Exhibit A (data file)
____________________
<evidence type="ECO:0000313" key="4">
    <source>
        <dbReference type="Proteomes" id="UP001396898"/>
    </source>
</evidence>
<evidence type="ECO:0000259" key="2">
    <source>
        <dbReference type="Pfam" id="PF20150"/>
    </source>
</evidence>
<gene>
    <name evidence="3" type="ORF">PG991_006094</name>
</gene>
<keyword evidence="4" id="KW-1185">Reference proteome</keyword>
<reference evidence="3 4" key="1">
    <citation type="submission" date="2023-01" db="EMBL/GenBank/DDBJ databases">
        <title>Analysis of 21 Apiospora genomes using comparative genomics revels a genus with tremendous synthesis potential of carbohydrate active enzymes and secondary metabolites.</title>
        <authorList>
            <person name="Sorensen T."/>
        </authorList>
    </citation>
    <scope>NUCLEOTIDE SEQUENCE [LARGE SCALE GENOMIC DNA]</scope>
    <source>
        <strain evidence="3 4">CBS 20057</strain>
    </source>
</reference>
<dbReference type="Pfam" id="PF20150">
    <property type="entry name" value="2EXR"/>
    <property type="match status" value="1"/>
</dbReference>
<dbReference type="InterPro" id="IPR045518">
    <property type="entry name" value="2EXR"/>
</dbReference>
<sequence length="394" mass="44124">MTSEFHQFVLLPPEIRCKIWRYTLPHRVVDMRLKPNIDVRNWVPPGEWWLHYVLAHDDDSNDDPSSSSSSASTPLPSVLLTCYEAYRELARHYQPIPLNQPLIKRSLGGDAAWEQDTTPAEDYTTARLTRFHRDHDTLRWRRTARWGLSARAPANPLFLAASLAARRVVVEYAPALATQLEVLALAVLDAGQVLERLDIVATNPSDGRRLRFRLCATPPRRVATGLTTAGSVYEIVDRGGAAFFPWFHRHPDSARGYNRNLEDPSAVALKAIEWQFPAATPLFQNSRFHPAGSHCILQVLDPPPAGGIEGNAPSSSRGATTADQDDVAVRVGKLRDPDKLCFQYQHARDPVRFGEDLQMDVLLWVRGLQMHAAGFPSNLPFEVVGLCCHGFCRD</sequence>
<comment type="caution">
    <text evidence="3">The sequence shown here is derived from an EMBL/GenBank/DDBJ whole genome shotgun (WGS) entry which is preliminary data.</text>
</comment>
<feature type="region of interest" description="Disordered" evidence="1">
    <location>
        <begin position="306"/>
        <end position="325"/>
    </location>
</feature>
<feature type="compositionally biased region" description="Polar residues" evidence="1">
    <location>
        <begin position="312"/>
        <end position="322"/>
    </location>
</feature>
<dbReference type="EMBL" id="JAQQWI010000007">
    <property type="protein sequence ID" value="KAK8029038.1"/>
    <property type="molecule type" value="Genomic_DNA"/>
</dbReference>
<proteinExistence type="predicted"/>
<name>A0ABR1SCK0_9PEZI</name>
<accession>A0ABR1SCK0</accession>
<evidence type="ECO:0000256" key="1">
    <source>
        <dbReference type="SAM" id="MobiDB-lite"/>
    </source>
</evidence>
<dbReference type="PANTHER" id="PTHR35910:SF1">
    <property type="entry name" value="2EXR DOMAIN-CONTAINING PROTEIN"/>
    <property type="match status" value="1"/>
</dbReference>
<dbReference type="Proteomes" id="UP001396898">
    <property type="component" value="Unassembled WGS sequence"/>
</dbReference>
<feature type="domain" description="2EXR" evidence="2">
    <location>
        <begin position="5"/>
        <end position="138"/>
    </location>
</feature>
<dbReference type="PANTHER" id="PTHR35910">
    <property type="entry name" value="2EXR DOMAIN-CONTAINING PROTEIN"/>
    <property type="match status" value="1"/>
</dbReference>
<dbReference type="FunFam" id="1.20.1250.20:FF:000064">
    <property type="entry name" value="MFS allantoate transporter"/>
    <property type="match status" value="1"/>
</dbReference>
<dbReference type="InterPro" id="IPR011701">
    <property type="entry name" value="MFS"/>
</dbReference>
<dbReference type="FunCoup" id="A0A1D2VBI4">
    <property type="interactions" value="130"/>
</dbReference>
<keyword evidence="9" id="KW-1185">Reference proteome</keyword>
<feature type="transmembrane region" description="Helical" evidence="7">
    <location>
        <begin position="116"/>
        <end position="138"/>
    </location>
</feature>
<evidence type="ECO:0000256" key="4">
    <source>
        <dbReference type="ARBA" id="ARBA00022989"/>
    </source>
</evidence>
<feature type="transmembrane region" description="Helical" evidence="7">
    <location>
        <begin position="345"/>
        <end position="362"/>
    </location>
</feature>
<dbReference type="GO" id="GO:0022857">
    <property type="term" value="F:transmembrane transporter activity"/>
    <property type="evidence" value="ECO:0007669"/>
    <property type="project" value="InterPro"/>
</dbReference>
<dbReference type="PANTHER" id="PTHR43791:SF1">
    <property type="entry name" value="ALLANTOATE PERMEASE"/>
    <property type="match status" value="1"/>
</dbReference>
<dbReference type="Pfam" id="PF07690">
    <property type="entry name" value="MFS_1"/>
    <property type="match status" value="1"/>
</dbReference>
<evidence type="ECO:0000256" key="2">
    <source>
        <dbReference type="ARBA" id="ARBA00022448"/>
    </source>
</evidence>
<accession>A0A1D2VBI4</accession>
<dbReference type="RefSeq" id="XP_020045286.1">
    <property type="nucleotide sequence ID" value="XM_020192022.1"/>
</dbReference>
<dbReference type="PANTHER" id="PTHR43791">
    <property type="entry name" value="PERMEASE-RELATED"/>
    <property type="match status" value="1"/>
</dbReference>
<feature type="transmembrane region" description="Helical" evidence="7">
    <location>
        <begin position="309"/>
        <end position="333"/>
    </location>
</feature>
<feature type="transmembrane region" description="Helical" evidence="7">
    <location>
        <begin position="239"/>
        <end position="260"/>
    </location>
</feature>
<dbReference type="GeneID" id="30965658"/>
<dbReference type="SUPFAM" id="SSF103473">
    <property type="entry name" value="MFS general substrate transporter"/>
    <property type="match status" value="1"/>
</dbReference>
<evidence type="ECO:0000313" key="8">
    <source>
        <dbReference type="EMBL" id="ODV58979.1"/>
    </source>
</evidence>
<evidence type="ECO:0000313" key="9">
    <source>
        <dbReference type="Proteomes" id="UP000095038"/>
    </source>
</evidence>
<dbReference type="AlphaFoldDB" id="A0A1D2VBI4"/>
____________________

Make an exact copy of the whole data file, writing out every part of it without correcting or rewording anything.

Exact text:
<evidence type="ECO:0000313" key="4">
    <source>
        <dbReference type="Proteomes" id="UP001396898"/>
    </source>
</evidence>
<evidence type="ECO:0000259" key="2">
    <source>
        <dbReference type="Pfam" id="PF20150"/>
    </source>
</evidence>
<gene>
    <name evidence="3" type="ORF">PG991_006094</name>
</gene>
<keyword evidence="4" id="KW-1185">Reference proteome</keyword>
<reference evidence="3 4" key="1">
    <citation type="submission" date="2023-01" db="EMBL/GenBank/DDBJ databases">
        <title>Analysis of 21 Apiospora genomes using comparative genomics revels a genus with tremendous synthesis potential of carbohydrate active enzymes and secondary metabolites.</title>
        <authorList>
            <person name="Sorensen T."/>
        </authorList>
    </citation>
    <scope>NUCLEOTIDE SEQUENCE [LARGE SCALE GENOMIC DNA]</scope>
    <source>
        <strain evidence="3 4">CBS 20057</strain>
    </source>
</reference>
<dbReference type="Pfam" id="PF20150">
    <property type="entry name" value="2EXR"/>
    <property type="match status" value="1"/>
</dbReference>
<dbReference type="InterPro" id="IPR045518">
    <property type="entry name" value="2EXR"/>
</dbReference>
<sequence length="394" mass="44124">MTSEFHQFVLLPPEIRCKIWRYTLPHRVVDMRLKPNIDVRNWVPPGEWWLHYVLAHDDDSNDDPSSSSSSASTPLPSVLLTCYEAYRELARHYQPIPLNQPLIKRSLGGDAAWEQDTTPAEDYTTARLTRFHRDHDTLRWRRTARWGLSARAPANPLFLAASLAARRVVVEYAPALATQLEVLALAVLDAGQVLERLDIVATNPSDGRRLRFRLCATPPRRVATGLTTAGSVYEIVDRGGAAFFPWFHRHPDSARGYNRNLEDPSAVALKAIEWQFPAATPLFQNSRFHPAGSHCILQVLDPPPAGGIEGNAPSSSRGATTADQDDVAVRVGKLRDPDKLCFQYQHARDPVRFGEDLQMDVLLWVRGLQMHAAGFPSNLPFEVVGLCCHGFCRD</sequence>
<comment type="caution">
    <text evidence="3">The sequence shown here is derived from an EMBL/GenBank/DDBJ whole genome shotgun (WGS) entry which is preliminary data.</text>
</comment>
<feature type="region of interest" description="Disordered" evidence="1">
    <location>
        <begin position="306"/>
        <end position="325"/>
    </location>
</feature>
<feature type="compositionally biased region" description="Polar residues" evidence="1">
    <location>
        <begin position="312"/>
        <end position="322"/>
    </location>
</feature>
<dbReference type="EMBL" id="JAQQWI010000007">
    <property type="protein sequence ID" value="KAK8029038.1"/>
    <property type="molecule type" value="Genomic_DNA"/>
</dbReference>
<proteinExistence type="predicted"/>
<name>A0ABR1SCK0_9PEZI</name>
<accession>A0ABR1SCK0</accession>
<evidence type="ECO:0000256" key="1">
    <source>
        <dbReference type="SAM" id="MobiDB-lite"/>
    </source>
</evidence>
<dbReference type="PANTHER" id="PTHR35910:SF1">
    <property type="entry name" value="2EXR DOMAIN-CONTAINING PROTEIN"/>
    <property type="match status" value="1"/>
</dbReference>
<dbReference type="Proteomes" id="UP001396898">
    <property type="component" value="Unassembled WGS sequence"/>
</dbReference>
<feature type="domain" description="2EXR" evidence="2">
    <location>
        <begin position="5"/>
        <end position="138"/>
    </location>
</feature>
<dbReference type="PANTHER" id="PTHR35910">
    <property type="entry name" value="2EXR DOMAIN-CONTAINING PROTEIN"/>
    <property type="match status" value="1"/>
</dbReference>
<dbReference type="FunFam" id="1.20.1250.20:FF:000064">
    <property type="entry name" value="MFS allantoate transporter"/>
    <property type="match status" value="1"/>
</dbReference>
<dbReference type="InterPro" id="IPR011701">
    <property type="entry name" value="MFS"/>
</dbReference>
<dbReference type="FunCoup" id="A0A1D2VBI4">
    <property type="interactions" value="130"/>
</dbReference>
<keyword evidence="9" id="KW-1185">Reference proteome</keyword>
<feature type="transmembrane region" description="Helical" evidence="7">
    <location>
        <begin position="116"/>
        <end position="138"/>
    </location>
</feature>
<evidence type="ECO:0000256" key="4">
    <source>
        <dbReference type="ARBA" id="ARBA00022989"/>
    </source>
</evidence>
<feature type="transmembrane region" description="Helical" evidence="7">
    <location>
        <begin position="345"/>
        <end position="362"/>
    </location>
</feature>
<dbReference type="GO" id="GO:0022857">
    <property type="term" value="F:transmembrane transporter activity"/>
    <property type="evidence" value="ECO:0007669"/>
    <property type="project" value="InterPro"/>
</dbReference>
<dbReference type="PANTHER" id="PTHR43791:SF1">
    <property type="entry name" value="ALLANTOATE PERMEASE"/>
    <property type="match status" value="1"/>
</dbReference>
<dbReference type="Pfam" id="PF07690">
    <property type="entry name" value="MFS_1"/>
    <property type="match status" value="1"/>
</dbReference>
<evidence type="ECO:0000256" key="2">
    <source>
        <dbReference type="ARBA" id="ARBA00022448"/>
    </source>
</evidence>
<accession>A0A1D2VBI4</accession>
<dbReference type="RefSeq" id="XP_020045286.1">
    <property type="nucleotide sequence ID" value="XM_020192022.1"/>
</dbReference>
<dbReference type="PANTHER" id="PTHR43791">
    <property type="entry name" value="PERMEASE-RELATED"/>
    <property type="match status" value="1"/>
</dbReference>
<feature type="transmembrane region" description="Helical" evidence="7">
    <location>
        <begin position="309"/>
        <end position="333"/>
    </location>
</feature>
<feature type="transmembrane region" description="Helical" evidence="7">
    <location>
        <begin position="239"/>
        <end position="260"/>
    </location>
</feature>
<dbReference type="GeneID" id="30965658"/>
<dbReference type="SUPFAM" id="SSF103473">
    <property type="entry name" value="MFS general substrate transporter"/>
    <property type="match status" value="1"/>
</dbReference>
<evidence type="ECO:0000313" key="8">
    <source>
        <dbReference type="EMBL" id="ODV58979.1"/>
    </source>
</evidence>
<evidence type="ECO:0000313" key="9">
    <source>
        <dbReference type="Proteomes" id="UP000095038"/>
    </source>
</evidence>
<dbReference type="AlphaFoldDB" id="A0A1D2VBI4"/>